Tag Archives: munroe

Every Foot of the House Was Crowded When the Teamsters Were Passing Through

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Every Foot of the House Was Crowded When the Teamsters Were Passing Through

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Mr. Joseph Halpenny  remembered a time when his father William and his uncle John Halpenny kept a hotel in Pembroke from the 1860s to the early 1870s when the hauling of supplies to the lumber shanties was in full swing. The Halpenny hotel at that period was headquarters for the teamsters from Lanark and Renfrew counties as they passed through Pembroke. Pembroke was an overnight stop. Though Mr. Halpenny was only a boy of about six in 1871 he has a vivW recollection of how at that time his father’s hotel would be crowded with teamsters. Every bed in the house would be occupied and every square foot of room would be occupied by men lying rolled up in their blankets on the floor. Mr. Halpenny recalls these teamsters as being big powerful men to whom the lifting of a barrel of pork was a mere trifle.

Most of the teamsters ate their meals in the Halpenny dining room, but on the other hand, many of them carried their own grub with them in boxes, and ate their meals wherever they could around the hotel. Mr. Halpenny’s greatest delight at that period of his life was to eat with the teamsters out of their boxes and to share their home-made bread, their cold fat pork, and the dainties which their wives had packed in the boxes for them.

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Mr. Halpenny recalls an elderly teamster whom he called “Uncle” Robert Livingston, whose box meal he usually shared. “Uncle” Livingston always had doughnuts in his box and these he shared liberally with the boy. Mr. Halpenny says that as many as 150 teamsters have been in his father’s hotel over night. His father had two large sheds and they could accommodate some 50 teams under cover.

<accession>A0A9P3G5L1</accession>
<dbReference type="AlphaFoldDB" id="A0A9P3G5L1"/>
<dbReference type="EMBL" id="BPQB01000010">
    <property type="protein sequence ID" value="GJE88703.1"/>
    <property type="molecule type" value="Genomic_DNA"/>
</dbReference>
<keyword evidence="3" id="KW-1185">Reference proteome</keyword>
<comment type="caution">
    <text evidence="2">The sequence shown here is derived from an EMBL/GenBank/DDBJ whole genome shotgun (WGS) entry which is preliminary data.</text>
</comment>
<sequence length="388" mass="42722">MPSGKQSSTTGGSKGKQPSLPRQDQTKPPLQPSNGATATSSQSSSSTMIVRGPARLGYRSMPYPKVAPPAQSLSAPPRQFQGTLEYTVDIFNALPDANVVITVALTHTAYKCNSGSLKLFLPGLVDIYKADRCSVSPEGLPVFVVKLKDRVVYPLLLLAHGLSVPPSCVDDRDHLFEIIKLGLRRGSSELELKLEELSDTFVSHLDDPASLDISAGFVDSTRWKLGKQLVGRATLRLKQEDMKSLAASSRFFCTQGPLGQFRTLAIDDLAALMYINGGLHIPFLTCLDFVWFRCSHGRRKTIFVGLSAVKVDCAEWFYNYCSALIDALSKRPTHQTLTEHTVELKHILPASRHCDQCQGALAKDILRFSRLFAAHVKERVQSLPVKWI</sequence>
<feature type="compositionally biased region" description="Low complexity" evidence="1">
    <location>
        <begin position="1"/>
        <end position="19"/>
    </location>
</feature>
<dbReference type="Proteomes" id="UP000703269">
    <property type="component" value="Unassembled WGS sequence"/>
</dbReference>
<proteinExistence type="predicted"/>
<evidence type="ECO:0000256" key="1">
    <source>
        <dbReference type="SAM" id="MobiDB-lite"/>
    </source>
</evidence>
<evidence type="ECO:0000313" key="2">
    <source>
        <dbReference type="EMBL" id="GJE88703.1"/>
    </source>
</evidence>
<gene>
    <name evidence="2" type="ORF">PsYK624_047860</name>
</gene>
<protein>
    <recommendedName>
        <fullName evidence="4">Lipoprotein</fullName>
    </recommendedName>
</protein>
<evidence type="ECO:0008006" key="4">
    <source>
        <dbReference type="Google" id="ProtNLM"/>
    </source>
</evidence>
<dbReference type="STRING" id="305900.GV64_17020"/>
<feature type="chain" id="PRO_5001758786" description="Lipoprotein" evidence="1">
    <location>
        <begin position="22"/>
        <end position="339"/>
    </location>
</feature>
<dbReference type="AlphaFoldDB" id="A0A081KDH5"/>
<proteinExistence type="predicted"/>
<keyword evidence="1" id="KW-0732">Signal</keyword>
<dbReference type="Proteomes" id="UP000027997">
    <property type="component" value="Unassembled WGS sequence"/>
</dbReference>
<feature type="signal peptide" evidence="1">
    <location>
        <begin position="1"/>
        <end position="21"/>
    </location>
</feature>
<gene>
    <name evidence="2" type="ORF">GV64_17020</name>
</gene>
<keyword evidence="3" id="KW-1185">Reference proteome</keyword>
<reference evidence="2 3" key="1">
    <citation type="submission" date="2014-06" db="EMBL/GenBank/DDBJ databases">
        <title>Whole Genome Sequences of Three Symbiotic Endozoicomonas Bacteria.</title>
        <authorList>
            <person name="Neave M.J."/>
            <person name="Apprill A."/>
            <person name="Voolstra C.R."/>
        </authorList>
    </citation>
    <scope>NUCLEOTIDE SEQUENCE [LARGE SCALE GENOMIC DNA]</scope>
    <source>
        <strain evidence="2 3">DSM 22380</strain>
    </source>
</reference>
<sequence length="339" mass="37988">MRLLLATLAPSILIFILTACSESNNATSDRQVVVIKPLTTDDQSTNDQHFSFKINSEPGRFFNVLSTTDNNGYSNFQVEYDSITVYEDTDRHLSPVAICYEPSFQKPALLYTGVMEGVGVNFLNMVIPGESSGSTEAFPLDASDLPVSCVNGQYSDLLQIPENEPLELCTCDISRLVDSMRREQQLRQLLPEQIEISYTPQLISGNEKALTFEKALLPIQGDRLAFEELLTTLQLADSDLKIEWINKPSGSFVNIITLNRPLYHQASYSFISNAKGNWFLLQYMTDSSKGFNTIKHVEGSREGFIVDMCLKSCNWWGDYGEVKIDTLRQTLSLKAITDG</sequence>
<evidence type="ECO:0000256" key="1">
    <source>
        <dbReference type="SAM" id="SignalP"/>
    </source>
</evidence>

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Prior to opening the hotel in Pembroke, Willaim Halpenny had kept a “stopping place” two miles from Forester’s Falls in Ross township. The stop of the shanty teams there was a noon stop, Grandfather John Halpenny had gone into Ross township as a farmer in the pioneer days back in the late 1840s.

William Halpenny did not live long after moving to Pembroke, In 1865. He died in 1871, the result of a cold sustained in 1869, when Prince Arthur visited Pembroke. After the death of Mr. Halpenny the Halpenny hotel was sold and became the Munroe House

 

 

historicalnotes

Pembroke was incorporated as a town in 1878 and as a city in 1971. It was named seat for Renfrew County in 1861. This set the stage for construction shortly thereafter on the Renfrew County Courthouse, which finished in 1867, and the arrival of many civil servants, much wealth and much construction. In the 20-year period following 1861, Pembroke basically became the city it is today in terms of layout and buildings, although many homes and other structures have been lost to time. A fire in 1918 destroyed much of Pembroke’s downtown.

Other historic buildings that survive in Pembroke include a historic synagogue, two original hospitals, the Dunlop mansion (Grey Gables Manor Bed & Breakfast), the ‘Munroe Block’ downtown, and two houses belonging to the White family. A fire in 1918 downtown destroyed many buildings, including the Pembroke Opera House

As shown by the quotation below, which is perhaps equal parts promotion and fact, the economic atmosphere of Pembroke during the period when our fashions graced its streets and hotels, attracted many people to set up residence here.

“Both for business purposes and residential purposes Pembroke is a most desirable town. Because of its advantageous surroundings, its commercial facilities, its advantages as a shipping and distributing point, its excellent sanitary conditions, and the thousand and one things that make the town a desirable place in which to live, it has attracted, during the past few years, capitalists and business men from afar.
The district surrounding Pembroke is one of the richest agricultural districts in Eastern Canada. The farmers are all well-to-do, while many of them have accumulated fortunes.